Remarkable Ohio

Results for: natural-history-geologic-site
537 N. East Street
Hillsboro

, OH

The Lincoln School, which stood on this site from 1869 to 1956, was a segregated elementary school intended for the city’s African American students, grades one through eight. Hillsboro was the site of the first Northern desegregation suit following the May 1954 U.S. Supreme Court decision Brown v. Board of Education of Topeka, a decision that abolished the nation’s long standing “separate but equal” doctrine. (Continued on other side)

Hudson Avenue
Newark

, OH

Newark’s first hospital opened on this site in January 1898. In 1906, the building was moved to 22 Wyoming and attached to an existing structure, creating a 22-bed hospital. In December 1914, a new hospital opened at the corners of Everett and Buena Vista. Licking Memorial Hospital on West Main Street began operation on July 6, 1966.

37 North High Street
Akron

, OH

On this site on May 29, 1851, Sojourner Truth, a former slave, gave her world famous “And Ain’t I a Woman?” speech, recalling the hardships she had endured. Active in both the abolitionist and women’s rights movements, she electrified an audience of women and men who had come to the Universalist Stone Church for a two-day women’s rights convention.

Steubenville Marina, along the Ohio River N of the US 22 bridge
Steubenville

, OH

Lock and Dam 10, completed in 1915, was part of a slack-water navigation system built for the Ohio River. The site included a brick powerhouse and two lockkeeper houses. The lock and dam was replaced when Pike Island Dam was completed in 1965. The buildings were demolished in 1975. Remnants include two sets of steps, a 600-foot ramp, the lock esplanade and wall, and a recess at the east end where the lock gate once retracted. The first part of this system was the Davis Island Dam near Pittsburgh, completed in 1885. By 1929, a nine-foot pool had been completed along the entire length of the Ohio, culminating with Lock and Dam 53 at Grand Chain, Illinois. Built by the Pittsburgh District of the U. S. Army Corps of Engineers, this system resulted in a more navigable Ohio River with increased depth and diminished current.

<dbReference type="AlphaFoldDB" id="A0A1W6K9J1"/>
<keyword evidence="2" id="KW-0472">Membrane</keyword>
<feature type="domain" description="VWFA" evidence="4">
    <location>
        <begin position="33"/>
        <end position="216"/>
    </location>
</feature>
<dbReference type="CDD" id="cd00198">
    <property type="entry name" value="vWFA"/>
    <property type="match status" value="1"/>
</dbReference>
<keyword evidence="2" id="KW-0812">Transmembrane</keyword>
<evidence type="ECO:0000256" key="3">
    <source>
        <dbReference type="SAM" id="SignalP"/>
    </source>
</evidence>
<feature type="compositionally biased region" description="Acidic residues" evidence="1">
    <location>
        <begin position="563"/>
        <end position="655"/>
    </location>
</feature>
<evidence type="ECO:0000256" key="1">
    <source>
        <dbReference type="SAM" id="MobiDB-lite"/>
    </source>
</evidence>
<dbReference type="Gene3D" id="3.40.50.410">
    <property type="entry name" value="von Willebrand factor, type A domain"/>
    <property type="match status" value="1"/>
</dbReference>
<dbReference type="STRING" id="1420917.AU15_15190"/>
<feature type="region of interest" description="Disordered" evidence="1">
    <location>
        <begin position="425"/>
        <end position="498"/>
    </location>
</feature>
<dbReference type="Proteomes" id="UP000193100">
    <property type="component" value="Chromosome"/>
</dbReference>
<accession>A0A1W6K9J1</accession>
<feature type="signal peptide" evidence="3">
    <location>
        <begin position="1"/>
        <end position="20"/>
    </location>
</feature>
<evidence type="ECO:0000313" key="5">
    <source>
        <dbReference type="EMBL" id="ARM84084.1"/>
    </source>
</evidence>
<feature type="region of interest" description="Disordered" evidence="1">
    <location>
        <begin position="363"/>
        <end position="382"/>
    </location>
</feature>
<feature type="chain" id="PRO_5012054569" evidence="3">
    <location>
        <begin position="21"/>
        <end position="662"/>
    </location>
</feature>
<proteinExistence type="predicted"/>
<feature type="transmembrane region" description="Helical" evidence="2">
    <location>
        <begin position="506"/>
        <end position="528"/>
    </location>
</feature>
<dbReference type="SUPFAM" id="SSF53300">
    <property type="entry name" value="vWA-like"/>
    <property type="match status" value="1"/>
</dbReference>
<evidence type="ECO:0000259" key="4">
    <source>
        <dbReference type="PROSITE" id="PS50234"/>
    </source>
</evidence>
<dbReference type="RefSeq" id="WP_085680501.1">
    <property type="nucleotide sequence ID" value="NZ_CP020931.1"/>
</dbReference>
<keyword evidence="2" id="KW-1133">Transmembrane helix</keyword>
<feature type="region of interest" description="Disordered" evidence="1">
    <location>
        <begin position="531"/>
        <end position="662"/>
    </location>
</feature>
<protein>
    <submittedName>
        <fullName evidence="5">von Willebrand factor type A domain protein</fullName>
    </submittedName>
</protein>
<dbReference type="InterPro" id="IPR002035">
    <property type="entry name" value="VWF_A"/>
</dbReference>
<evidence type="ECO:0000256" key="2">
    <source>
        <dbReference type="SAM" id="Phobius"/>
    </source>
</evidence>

2280 OH 540
Bellefontaine

, OH

Campbell Hill is named for Charles D. Campbell of Bellefontaine, who owned this land from 1898 to 1937. A marble stone marker atop the hill, set in 1900 by the U.S. Coast and Geodetic Survey, marks it as the highest point in Ohio at an elevation of 1549.09 feet. In 1951, the federal government established the 664th Aircraft Control and Warning (AC&W) Squadron here as part of the North American Air Defense Command (NORAD). Its military and civilian operators used sophisticated radar and computer equipment to locate and identify aircraft as friendly or suspicious, and relayed information to a central site in Battle Creek, Michigan. This Cold War site operated until 1969. It was converted to civilian use as a vocational education center in 1974.

SW corner of Fry Road and Sheldon Road
Middleburg Heights

, OH

This Little Red Schoolhouse served children from Berea, Brookpark, and Middleburg township. The first mayor and council of Middleburgh Heights were elected here. During its colorful history, the schoolhouse has been a City Hall where town meetings were held, a speak-easy, a railroad way station, and a private residence.

6350 S Hempstead Road
Westerville

, OH

On this site in 1829 the Presbyterians of Blendon Township built their first church. The land was donated by Timothy Lee for “church and burial” purposes. The Reverend Ebenezer Washburn, buried here, was the first minister. The church was destroyed one week after its dedication by an apparent act of arson.

60143 Shannon Run Rd
Quaker City

, OH

Congregations of the Religious Society of Friends (Quakers), called “meetings”, worshiped in plain meeting houses. On this site stood the last Richland Friends Meeting House, built in 1872. Ninety-four Friends established the meeting in 1826 and it endured for 147 years. The cemetery is where many generations of members of this meeting are buried. The faith, based on pacifism and simplicity, blossomed in the region during the first half of the 19th century. (Continued on other side)